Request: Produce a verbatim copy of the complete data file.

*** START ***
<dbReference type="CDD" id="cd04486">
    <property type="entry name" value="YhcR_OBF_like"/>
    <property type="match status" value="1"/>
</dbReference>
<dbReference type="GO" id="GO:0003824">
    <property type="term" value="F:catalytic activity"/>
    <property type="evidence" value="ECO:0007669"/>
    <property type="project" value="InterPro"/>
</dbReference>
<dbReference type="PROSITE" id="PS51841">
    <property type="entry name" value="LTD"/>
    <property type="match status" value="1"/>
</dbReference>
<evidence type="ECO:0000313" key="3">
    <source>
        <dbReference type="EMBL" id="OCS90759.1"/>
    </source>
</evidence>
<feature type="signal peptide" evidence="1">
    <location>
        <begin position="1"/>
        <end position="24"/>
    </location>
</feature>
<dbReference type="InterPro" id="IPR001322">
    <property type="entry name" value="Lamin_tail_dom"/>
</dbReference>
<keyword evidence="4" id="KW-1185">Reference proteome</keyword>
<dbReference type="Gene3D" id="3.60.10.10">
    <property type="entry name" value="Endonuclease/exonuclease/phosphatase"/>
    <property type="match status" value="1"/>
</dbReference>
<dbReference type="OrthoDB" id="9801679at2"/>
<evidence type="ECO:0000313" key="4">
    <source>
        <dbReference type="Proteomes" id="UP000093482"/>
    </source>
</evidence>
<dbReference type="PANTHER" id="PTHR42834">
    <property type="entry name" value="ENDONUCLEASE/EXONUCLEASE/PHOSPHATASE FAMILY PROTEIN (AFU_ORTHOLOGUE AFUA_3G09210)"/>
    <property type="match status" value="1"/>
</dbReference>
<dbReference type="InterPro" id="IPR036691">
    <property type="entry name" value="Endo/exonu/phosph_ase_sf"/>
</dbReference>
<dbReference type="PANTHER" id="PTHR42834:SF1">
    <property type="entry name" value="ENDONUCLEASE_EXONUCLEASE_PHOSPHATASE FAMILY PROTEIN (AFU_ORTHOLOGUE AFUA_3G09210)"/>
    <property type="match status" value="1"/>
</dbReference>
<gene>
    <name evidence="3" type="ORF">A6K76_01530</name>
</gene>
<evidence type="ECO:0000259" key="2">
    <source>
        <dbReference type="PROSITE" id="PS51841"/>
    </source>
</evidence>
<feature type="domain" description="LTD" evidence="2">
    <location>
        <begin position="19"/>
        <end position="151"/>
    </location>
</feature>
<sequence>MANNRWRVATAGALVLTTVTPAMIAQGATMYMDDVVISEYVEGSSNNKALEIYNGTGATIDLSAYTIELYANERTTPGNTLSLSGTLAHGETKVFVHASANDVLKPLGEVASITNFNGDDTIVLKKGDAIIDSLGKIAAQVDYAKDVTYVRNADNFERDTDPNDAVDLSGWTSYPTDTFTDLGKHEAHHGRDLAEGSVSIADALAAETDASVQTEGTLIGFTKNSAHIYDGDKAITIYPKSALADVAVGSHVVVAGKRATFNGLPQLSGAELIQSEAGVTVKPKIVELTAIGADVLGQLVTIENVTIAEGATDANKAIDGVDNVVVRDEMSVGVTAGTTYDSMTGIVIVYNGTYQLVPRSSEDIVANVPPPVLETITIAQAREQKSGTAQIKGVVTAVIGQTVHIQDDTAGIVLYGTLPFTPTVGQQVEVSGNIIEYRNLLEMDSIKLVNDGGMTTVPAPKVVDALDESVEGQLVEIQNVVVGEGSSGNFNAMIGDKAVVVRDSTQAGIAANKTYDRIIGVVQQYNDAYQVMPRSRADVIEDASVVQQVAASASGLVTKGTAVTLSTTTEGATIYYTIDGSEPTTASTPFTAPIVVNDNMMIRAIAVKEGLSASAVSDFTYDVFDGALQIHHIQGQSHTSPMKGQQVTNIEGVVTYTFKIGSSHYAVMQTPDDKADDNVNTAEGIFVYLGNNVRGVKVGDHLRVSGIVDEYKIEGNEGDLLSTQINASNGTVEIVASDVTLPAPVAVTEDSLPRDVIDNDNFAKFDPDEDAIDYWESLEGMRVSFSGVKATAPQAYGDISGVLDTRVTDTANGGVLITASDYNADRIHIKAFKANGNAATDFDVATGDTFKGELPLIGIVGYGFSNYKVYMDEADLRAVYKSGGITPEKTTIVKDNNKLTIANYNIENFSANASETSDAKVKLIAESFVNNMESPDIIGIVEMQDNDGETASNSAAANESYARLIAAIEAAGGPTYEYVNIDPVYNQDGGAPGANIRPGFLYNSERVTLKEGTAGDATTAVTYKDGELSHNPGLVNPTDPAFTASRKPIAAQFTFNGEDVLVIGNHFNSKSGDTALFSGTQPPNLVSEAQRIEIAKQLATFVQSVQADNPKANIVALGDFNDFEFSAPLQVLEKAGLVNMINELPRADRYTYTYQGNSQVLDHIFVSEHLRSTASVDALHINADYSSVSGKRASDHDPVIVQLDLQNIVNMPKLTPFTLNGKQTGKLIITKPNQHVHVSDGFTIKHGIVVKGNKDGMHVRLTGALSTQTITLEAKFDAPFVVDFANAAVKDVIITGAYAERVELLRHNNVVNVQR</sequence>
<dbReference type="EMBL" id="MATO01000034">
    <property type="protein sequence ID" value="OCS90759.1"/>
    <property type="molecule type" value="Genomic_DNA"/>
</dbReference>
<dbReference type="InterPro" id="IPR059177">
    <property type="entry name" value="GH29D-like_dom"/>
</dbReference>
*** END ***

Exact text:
<dbReference type="CDD" id="cd04486">
    <property type="entry name" value="YhcR_OBF_like"/>
    <property type="match status" value="1"/>
</dbReference>
<dbReference type="GO" id="GO:0003824">
    <property type="term" value="F:catalytic activity"/>
    <property type="evidence" value="ECO:0007669"/>
    <property type="project" value="InterPro"/>
</dbReference>
<dbReference type="PROSITE" id="PS51841">
    <property type="entry name" value="LTD"/>
    <property type="match status" value="1"/>
</dbReference>
<evidence type="ECO:0000313" key="3">
    <source>
        <dbReference type="EMBL" id="OCS90759.1"/>
    </source>
</evidence>
<feature type="signal peptide" evidence="1">
    <location>
        <begin position="1"/>
        <end position="24"/>
    </location>
</feature>
<dbReference type="InterPro" id="IPR001322">
    <property type="entry name" value="Lamin_tail_dom"/>
</dbReference>
<keyword evidence="4" id="KW-1185">Reference proteome</keyword>
<dbReference type="Gene3D" id="3.60.10.10">
    <property type="entry name" value="Endonuclease/exonuclease/phosphatase"/>
    <property type="match status" value="1"/>
</dbReference>
<dbReference type="OrthoDB" id="9801679at2"/>
<evidence type="ECO:0000313" key="4">
    <source>
        <dbReference type="Proteomes" id="UP000093482"/>
    </source>
</evidence>
<dbReference type="PANTHER" id="PTHR42834">
    <property type="entry name" value="ENDONUCLEASE/EXONUCLEASE/PHOSPHATASE FAMILY PROTEIN (AFU_ORTHOLOGUE AFUA_3G09210)"/>
    <property type="match status" value="1"/>
</dbReference>
<dbReference type="InterPro" id="IPR036691">
    <property type="entry name" value="Endo/exonu/phosph_ase_sf"/>
</dbReference>
<dbReference type="PANTHER" id="PTHR42834:SF1">
    <property type="entry name" value="ENDONUCLEASE_EXONUCLEASE_PHOSPHATASE FAMILY PROTEIN (AFU_ORTHOLOGUE AFUA_3G09210)"/>
    <property type="match status" value="1"/>
</dbReference>
<gene>
    <name evidence="3" type="ORF">A6K76_01530</name>
</gene>
<evidence type="ECO:0000259" key="2">
    <source>
        <dbReference type="PROSITE" id="PS51841"/>
    </source>
</evidence>
<feature type="domain" description="LTD" evidence="2">
    <location>
        <begin position="19"/>
        <end position="151"/>
    </location>
</feature>
<sequence>MANNRWRVATAGALVLTTVTPAMIAQGATMYMDDVVISEYVEGSSNNKALEIYNGTGATIDLSAYTIELYANERTTPGNTLSLSGTLAHGETKVFVHASANDVLKPLGEVASITNFNGDDTIVLKKGDAIIDSLGKIAAQVDYAKDVTYVRNADNFERDTDPNDAVDLSGWTSYPTDTFTDLGKHEAHHGRDLAEGSVSIADALAAETDASVQTEGTLIGFTKNSAHIYDGDKAITIYPKSALADVAVGSHVVVAGKRATFNGLPQLSGAELIQSEAGVTVKPKIVELTAIGADVLGQLVTIENVTIAEGATDANKAIDGVDNVVVRDEMSVGVTAGTTYDSMTGIVIVYNGTYQLVPRSSEDIVANVPPPVLETITIAQAREQKSGTAQIKGVVTAVIGQTVHIQDDTAGIVLYGTLPFTPTVGQQVEVSGNIIEYRNLLEMDSIKLVNDGGMTTVPAPKVVDALDESVEGQLVEIQNVVVGEGSSGNFNAMIGDKAVVVRDSTQAGIAANKTYDRIIGVVQQYNDAYQVMPRSRADVIEDASVVQQVAASASGLVTKGTAVTLSTTTEGATIYYTIDGSEPTTASTPFTAPIVVNDNMMIRAIAVKEGLSASAVSDFTYDVFDGALQIHHIQGQSHTSPMKGQQVTNIEGVVTYTFKIGSSHYAVMQTPDDKADDNVNTAEGIFVYLGNNVRGVKVGDHLRVSGIVDEYKIEGNEGDLLSTQINASNGTVEIVASDVTLPAPVAVTEDSLPRDVIDNDNFAKFDPDEDAIDYWESLEGMRVSFSGVKATAPQAYGDISGVLDTRVTDTANGGVLITASDYNADRIHIKAFKANGNAATDFDVATGDTFKGELPLIGIVGYGFSNYKVYMDEADLRAVYKSGGITPEKTTIVKDNNKLTIANYNIENFSANASETSDAKVKLIAESFVNNMESPDIIGIVEMQDNDGETASNSAAANESYARLIAAIEAAGGPTYEYVNIDPVYNQDGGAPGANIRPGFLYNSERVTLKEGTAGDATTAVTYKDGELSHNPGLVNPTDPAFTASRKPIAAQFTFNGEDVLVIGNHFNSKSGDTALFSGTQPPNLVSEAQRIEIAKQLATFVQSVQADNPKANIVALGDFNDFEFSAPLQVLEKAGLVNMINELPRADRYTYTYQGNSQVLDHIFVSEHLRSTASVDALHINADYSSVSGKRASDHDPVIVQLDLQNIVNMPKLTPFTLNGKQTGKLIITKPNQHVHVSDGFTIKHGIVVKGNKDGMHVRLTGALSTQTITLEAKFDAPFVVDFANAAVKDVIITGAYAERVELLRHNNVVNVQR</sequence>
<dbReference type="EMBL" id="MATO01000034">
    <property type="protein sequence ID" value="OCS90759.1"/>
    <property type="molecule type" value="Genomic_DNA"/>
</dbReference>
<dbReference type="InterPro" id="IPR059177">
    <property type="entry name" value="GH29D-like_dom"/>
</dbReference>